My purpose here is not to explain the philosophy of internal relations, but rather to focus on one logical implication of it and apply it to an understanding of the current state of the world.  According to the PIR, the result of internal relatedness is constant churning change.  This is the logical outcome of the unity of different bundles of relations.  The nature of this change is both evolutionary, slow and gradual change, and revolutionary, sudden and drastic phase transitions. Hegel would bind these two together by asserting that at a given point in time a change in quantity produces a change in quality.  I would like to tie this philosophical concept to the science by referencing chaos theory.  Chaos theory says the same thing with a slightly different twist.  It says that in the midst of chaos there exists a point of structured order which over time grows and grows until it flips the chaotic system into equilibrium.  Likewise and conversely, within that equilibrium there already exists the seed of chaos which grows and grows until the system undergoes a phase transition into pure chaos.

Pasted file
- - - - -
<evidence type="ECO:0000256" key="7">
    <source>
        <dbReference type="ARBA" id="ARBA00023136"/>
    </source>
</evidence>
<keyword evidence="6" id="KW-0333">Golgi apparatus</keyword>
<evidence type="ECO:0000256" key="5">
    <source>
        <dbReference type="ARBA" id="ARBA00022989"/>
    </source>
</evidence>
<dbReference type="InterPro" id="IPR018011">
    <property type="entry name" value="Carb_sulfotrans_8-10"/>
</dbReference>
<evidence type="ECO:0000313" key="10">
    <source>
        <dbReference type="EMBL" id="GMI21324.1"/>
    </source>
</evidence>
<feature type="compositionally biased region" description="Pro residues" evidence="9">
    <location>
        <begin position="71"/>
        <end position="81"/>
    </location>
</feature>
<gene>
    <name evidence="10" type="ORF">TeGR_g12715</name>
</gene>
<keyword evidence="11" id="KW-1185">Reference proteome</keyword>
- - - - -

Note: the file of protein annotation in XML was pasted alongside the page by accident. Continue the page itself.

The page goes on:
That the world now is in a state of nearly absolute capitalist and patriarchal chaos is reflected in a multitude of ways that can be measured:  war is ever expanding, the world is increasingly dividing into those few who have everything, and the vast majority, who have nothing, the brutal rape and slaughter of females even before they are born, has hit epidemic proportions in much of Asia, the pollution of the world has carried life forms to the brink of disaster, racism has been transformed in American into the nearly ritual daily killing of people of color, , and the “revolutionary” force of society is has taken the sad form of religious fanaticism.